Just because there’s no school doesn’t mean it’s a holiday

July 4, 2006

When I meet people at a social engagement and they ask me what I do, I grit my teeth for the (almost) inevitable response to my reply. 

Many people, when they hear the word “teacher”, seem to have an automated response in their head, which sometimes flows out of their mouth, along the lines of:

Teacher (tee-char) n. – Discontented person (usually unattractive single older woman) who feels under-paid and under-valued despite getting 12 weeks’ holiday each year, on the taxpayer (i.e. me).

Now in this post I’m going to ignore all the other inaccurate stereotypes about teachers, and focus in on the one currently  causing my spleen to itch fiercely:  Holidays.

The reason it is currently creating so much distemper is because I am, right now, on “holiday”;  the break between Term Two and Term Three. 

And what have I been doing?  How have I been luxuriating in my freedom, wallowing in the salaried free-time that I am indulgently given by my loyal friend, the Ministry of Education? 

So far I’ve marked 32 assessments, written up 5 lesson plans, spent approximately two hours catching up on some reading in my curriculum area, and done some brainstorming for a minor school production I’m supporting in Term Four.  This is all before the end of the first week of my “holiday”.

When I first started teaching I lurched towards my first term break with hope.  Visions of a sparkling two weeks of blissful nothingness would break upon me at inappropriate times (when I was ensconced in a staff meeting, whilst plonked on the stage at assembly, and while monitoring the kids getting on to their buses at the end of the day).  But this was not the reality that overtook me in that first break.

Instead I was sick.  I fought off a cold, with what little vigour and energy I had left, from the end of Week 9.  I kept going to school each day because although I felt like my head was having some kind of trance-thrash concert without my consent, I didn’t want to go through the palaver of a reliever, and I thought it would be a bad look to take sick days so soon after starting.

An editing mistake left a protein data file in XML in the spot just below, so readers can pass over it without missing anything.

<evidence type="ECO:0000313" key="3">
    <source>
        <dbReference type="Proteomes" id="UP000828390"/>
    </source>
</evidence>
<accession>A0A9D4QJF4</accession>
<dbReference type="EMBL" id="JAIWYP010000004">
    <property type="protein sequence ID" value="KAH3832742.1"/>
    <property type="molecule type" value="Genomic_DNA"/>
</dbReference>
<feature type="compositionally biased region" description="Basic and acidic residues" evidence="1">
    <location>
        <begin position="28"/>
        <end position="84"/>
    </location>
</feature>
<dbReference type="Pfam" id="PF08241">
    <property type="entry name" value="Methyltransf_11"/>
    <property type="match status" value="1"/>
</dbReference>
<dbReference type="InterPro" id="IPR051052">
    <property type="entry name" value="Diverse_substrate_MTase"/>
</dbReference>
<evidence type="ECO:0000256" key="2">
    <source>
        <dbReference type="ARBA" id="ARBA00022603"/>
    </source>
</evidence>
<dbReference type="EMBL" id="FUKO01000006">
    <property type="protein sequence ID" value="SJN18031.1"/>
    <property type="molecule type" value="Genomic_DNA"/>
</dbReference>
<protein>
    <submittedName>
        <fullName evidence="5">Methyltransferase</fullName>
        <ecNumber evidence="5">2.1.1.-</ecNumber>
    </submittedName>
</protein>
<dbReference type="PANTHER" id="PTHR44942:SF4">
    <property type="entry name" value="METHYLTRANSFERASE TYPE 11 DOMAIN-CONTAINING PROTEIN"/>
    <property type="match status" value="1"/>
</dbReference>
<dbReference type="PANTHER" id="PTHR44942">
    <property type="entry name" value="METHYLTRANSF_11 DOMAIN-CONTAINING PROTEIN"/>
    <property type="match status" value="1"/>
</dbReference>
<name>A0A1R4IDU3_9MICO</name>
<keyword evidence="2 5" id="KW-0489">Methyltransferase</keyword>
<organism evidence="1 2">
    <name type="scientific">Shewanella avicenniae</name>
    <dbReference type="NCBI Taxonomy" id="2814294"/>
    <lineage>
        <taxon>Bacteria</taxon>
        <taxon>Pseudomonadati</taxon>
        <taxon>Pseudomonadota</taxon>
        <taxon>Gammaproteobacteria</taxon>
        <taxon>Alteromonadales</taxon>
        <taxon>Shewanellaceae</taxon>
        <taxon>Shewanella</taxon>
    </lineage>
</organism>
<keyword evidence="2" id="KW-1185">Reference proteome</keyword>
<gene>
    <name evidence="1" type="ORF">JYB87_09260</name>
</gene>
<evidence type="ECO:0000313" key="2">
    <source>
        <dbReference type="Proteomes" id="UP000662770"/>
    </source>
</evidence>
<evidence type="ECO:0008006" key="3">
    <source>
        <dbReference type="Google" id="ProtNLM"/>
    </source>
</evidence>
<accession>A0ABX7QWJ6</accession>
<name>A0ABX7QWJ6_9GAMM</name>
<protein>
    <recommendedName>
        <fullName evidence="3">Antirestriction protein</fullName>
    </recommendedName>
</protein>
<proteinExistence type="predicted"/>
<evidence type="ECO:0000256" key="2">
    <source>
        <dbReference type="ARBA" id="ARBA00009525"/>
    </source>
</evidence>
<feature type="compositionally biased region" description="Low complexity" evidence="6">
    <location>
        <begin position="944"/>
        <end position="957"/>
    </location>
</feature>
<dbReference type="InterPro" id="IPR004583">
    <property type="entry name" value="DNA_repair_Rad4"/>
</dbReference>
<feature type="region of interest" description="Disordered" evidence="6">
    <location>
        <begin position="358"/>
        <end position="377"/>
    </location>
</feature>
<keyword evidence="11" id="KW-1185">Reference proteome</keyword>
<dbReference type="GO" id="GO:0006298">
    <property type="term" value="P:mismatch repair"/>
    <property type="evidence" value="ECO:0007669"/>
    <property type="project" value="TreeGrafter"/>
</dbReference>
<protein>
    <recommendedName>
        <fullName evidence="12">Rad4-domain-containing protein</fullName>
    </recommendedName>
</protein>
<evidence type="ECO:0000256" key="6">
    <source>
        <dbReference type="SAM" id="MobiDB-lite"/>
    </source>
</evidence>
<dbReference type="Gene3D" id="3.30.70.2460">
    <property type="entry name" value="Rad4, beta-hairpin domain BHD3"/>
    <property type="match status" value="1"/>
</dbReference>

On the first Saturday of the break I could withstand the cold’s chilling embrace no longer, and I succumbed.  I spent the first half of that first “holiday” in bed, sneezing miserably and trying to make myself feel better by thinking about all that leisure reading I was doing.  I now know that it’s quite common for teachers, new or otherwise, to come down with something at beginning of term breaks – it’s happened to me at least once a year for the last eight years.

At the beginning of the second week I tentatively ventured out of the bedroom, only to find the pile of marking I had left in the car.  And then I made the fatal mistake of opening my planning book and realising that I now had six days in which to complete half a term’s worth of planning. 

I got it all done, but I learnt the lesson – term breaks are not holidays.  They are periods for recuperating, catching up and trying to get a jump on whatever onslaught is coming next.  Without them teachers would simply not be able to function. 

So next time you are having problems getting a park at the cinema during the school holidays and you curse those lazy teachers and their protectionist union, have a think about what we’re actually doing during that time.   Have a think about how difficult you find your children to deal with for the whole two days of the weekend, how exhausting it can be.  Think about the assignments they are set and how you struggle sometimes to read their writing or understand what the hell they are getting at in that essay on Twelfth Night.  And think about what it must be like to do that for a living. 

Trust me, you’d need twelve weeks a year out of the classroom to cope too.


2 Responses to “Just because there’s no school doesn’t mean it’s a holiday”

  1. Kristy Says:

    I hear ya! The other teacher stereo-type that annoys me is that we are cheap. Yes, many teachers ARE cheap, but when someone says, “oh ya, she won’t pay full price… she’s a teacher”, I just want to slap them!

  2. Ventoletta Says:

    Oh yes, I’ve encountered that chestnut too. I often try to make the presents I give people for birthdays and Xmas, rather than buy things, and sometimes get funny looks as a result. It often actually costs me more to make something that it would to buy it off the shelf, but I want to put my heart into the present, so it actually means more. But the assumption sometimes seems to be “She’s just trying to count coins because she’s a teacher.” No, I’m just trying to be a thoughtful friend/relative.

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